Early on in this episode, Henry invites Annie to meet at the unfinished headquarters for his new firm, Lexington Global Consulting and Risk Management. Lexington Global, which Henry smugly tells Annie is named for the thoroughbred bay colt who sired some of the greatest champions in history, will be an incubator for the next generation of the most elite spies.

His intention, he shares with her, is to spawn the next generation of superior spies, of which he invites her to be the first. Wait. Uh, spawn? Did he just say spawn, like as in, s-p-a-w-n? Okay. Take a breath. So, a guy who is known ‘affectionately’ by the press as The Prince of Darkness—and whose own son called him Satan’s Little Helper—that guy tosses out the word SPAWN—well, now, it’s an itty bitty leap from there to the words ‘Devil Spawn’. Idn’t it? Yeah, like pure evil. Surely this association is not lost on Annie Walker.

So—if you watch closely how these two—Annie and Henry—speak to each other, you’ll notice the paradoxical relationship between his words and body language, even his tone of voice. He speaks in the tone of a favored uncle who once bounced you on his knee and slipped you licorice after you’d brushed your teeth! Let’s take an intuitive leap from where we’ve just been, to the inside of Henry Wilcox’s coal black and broken heart—assuming he has one, which this reviewer thinks he does, twisted as it may be. Could it be, possibly, that Henry sees Annie as his daughter? Or, perhaps, a younger version of himself?

Jai was a colossal disappointment to Henry. Jai had little, if any, respect for Henry. Annie, on the other hand, engages Henry and smiles at him, even relaxes in his company at times. I think we may have seen them wink at each other. Not all the time, of course. At other times he’s menacing, threatening. But when he’s not, he’s, well, endearing, affectionate, even. What’s up with that?

Since he sees that in Annie, he will do anything to pull her in. In discussing Seth, Henry submits that Seth was an associate, ‘part time and off the books, just like you,’ he says, drawing the parallel. He gives Annie a check for services rendered to Lexington, making the point that she’s already working for him—just not full-time—which is what he now wants. He wants her, but he wants her to come willingly. Like a daughter.

But Henry has made some erroneous assumptions about Annie Walker; assumptions which are going to sink their incisors into his fleshy backside. ‘Enough money and the right motivation,’  he believes, ‘can make anyone do anything.’ But what he doesn’t understand about Annie is that money isn’t want motivates her … doing the right thing and making our country great, those are the things that motivate her. He also doesn’t understand her intuitiveness in regard to the human spirit.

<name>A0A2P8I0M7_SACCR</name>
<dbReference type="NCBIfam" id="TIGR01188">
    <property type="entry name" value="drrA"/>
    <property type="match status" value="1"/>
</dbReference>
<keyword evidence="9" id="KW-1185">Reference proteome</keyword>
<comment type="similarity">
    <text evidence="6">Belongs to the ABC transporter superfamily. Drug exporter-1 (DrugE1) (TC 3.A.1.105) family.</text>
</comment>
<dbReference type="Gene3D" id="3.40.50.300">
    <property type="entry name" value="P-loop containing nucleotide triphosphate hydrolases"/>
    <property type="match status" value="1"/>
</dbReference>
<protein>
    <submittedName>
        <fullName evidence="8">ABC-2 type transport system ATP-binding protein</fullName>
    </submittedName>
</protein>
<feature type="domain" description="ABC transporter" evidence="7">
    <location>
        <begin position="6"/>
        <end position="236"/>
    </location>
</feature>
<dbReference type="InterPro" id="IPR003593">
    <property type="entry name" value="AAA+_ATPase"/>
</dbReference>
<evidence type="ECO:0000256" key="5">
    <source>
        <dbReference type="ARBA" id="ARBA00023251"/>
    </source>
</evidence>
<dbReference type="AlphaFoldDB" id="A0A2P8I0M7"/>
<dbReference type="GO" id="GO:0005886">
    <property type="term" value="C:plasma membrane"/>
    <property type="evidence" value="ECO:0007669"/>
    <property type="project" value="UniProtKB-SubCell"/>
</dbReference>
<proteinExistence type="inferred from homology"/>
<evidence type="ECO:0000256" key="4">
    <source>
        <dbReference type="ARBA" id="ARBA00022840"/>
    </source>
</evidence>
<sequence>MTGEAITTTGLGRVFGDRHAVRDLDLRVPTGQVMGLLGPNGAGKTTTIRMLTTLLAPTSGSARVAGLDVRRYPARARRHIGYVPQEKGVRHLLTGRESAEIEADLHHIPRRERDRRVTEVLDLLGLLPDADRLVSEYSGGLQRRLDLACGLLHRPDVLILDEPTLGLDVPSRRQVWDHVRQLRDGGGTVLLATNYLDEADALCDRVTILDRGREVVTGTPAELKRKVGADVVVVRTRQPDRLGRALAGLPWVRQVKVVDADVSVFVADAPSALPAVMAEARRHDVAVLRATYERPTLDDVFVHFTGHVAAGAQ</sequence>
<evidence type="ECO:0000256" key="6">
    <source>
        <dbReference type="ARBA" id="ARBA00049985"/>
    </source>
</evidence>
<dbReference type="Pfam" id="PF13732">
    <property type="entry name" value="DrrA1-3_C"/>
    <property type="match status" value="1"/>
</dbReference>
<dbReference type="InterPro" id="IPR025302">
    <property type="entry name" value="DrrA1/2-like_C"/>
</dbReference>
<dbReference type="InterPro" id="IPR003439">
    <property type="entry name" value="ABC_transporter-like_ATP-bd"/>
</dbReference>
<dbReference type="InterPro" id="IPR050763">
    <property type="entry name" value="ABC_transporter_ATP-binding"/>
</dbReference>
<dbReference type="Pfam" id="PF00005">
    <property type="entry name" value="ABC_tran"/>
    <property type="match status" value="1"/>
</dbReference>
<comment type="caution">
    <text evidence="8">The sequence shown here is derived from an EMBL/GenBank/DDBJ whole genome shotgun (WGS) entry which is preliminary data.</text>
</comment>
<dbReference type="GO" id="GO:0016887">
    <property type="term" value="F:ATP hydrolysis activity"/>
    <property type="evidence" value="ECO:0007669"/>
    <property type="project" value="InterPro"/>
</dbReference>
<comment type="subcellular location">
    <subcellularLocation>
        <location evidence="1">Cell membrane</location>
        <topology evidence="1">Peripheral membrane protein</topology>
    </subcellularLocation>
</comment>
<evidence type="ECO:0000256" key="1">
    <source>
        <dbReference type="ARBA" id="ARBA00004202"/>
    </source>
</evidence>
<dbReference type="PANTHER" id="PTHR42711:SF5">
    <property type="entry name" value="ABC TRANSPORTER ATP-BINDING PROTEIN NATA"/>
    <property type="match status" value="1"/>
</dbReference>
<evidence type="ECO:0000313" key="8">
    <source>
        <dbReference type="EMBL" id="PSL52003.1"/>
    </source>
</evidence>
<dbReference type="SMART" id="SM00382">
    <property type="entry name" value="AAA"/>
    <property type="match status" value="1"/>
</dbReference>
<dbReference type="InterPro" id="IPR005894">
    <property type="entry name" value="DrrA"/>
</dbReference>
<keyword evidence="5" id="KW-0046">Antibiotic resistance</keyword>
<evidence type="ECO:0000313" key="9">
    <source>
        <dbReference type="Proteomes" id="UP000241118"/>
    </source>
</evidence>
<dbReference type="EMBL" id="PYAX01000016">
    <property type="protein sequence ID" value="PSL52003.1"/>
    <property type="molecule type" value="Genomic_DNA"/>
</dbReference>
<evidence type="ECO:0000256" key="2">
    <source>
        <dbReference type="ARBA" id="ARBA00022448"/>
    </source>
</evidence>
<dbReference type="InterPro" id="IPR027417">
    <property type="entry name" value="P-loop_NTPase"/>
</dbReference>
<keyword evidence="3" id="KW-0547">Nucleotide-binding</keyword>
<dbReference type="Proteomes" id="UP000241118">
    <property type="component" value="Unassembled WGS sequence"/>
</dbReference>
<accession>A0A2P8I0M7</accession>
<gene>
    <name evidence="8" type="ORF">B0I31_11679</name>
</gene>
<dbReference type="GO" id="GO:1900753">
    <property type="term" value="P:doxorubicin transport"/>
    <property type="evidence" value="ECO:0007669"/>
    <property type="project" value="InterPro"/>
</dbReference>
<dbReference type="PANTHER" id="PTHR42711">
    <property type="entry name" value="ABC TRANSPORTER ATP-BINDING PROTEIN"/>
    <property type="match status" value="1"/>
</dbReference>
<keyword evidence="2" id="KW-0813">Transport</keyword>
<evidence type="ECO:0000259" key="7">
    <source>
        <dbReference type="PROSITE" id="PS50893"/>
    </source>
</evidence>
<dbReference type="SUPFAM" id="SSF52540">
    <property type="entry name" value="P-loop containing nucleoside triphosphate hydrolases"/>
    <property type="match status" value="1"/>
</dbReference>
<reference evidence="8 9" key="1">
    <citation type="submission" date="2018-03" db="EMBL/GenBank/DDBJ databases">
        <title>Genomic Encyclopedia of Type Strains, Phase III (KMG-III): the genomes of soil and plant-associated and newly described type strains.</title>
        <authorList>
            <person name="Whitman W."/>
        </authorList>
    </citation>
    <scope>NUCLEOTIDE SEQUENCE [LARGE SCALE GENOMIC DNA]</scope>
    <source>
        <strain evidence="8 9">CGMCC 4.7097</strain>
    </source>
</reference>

Annie sees Vincent Rossabi for the good man that he is. Henry threatened to expose Rossabi’s alcoholism to force him to doctor the DNA evidence so that Higgins’ skin, instead of Annies, was found under dead Seth’s fingernails. Annie learns this when she visits the Hoover and finds a self-loathing, devastated, teary-eyed Rossabi sitting behind his work table. In a stunned stupor, Rossabi tells her she’s off the hook, though it is clear he knows she was the killer. What does Annie do? She confronts Henry.

Annie: How did you turn Rossabi?
Henry: Once an addict, always an addict. Booze. Mistakes. Regret. Opportunity. Any person can be influenced, turned completely by the contents of one single piece of paper. The trick is finding the right piece of paper.
Annie: What are you doing? Why are you dragging me down with you, Henry?
Henry: You needed to see what I’m capable of.

In the end, when a glossy-eyed, sober-toned Henry asks Annie to commit fully to him, she refuses, causing him to rage emotionally — just like a disappointed father.

Annie: Whatever you’re playing at, it’s not going to bring Jai back. You need to make peace with that. I have Seth’s flash drive … photos.

Henry has a red-faced indignant temper tantrum, during which he drops his final bomb: Auggie’s ex-wife, the woman Auggie watched die, Helen Hanson …. SHE’S ALIVE! And … apparently … Auggie already knows this and hasn’t told Annie. Duh, duh, duh, duuuuuuuuuuh!

Tune in August 27 when Auggie confronts Arthur about Helen Hanson, and teams up with a seasoned operative, while Calder grows suspicious of Annie in ‘Crackity Jones’ at 9pm/8pm Central.

Suits "Endgame" Images


You May Like


THE FLASH Recap “The Present”

The Screen Spy Team
Dec 7, 2016
TIMELESS -- "Last Ride of Bonnie and Clyde"

TIMELESS Recap “The Last Ride of Bonnie and Clyde”

The Screen Spy Team
Dec 6, 2016

TV REVIEW: Sleepy Hollow “What Lies Beneath”

The Screen Spy Team
Feb 10, 2015

TV REVIEW: Sparks Fly in The Originals “The Devil is Damned”

The Screen Spy Team
Feb 10, 2015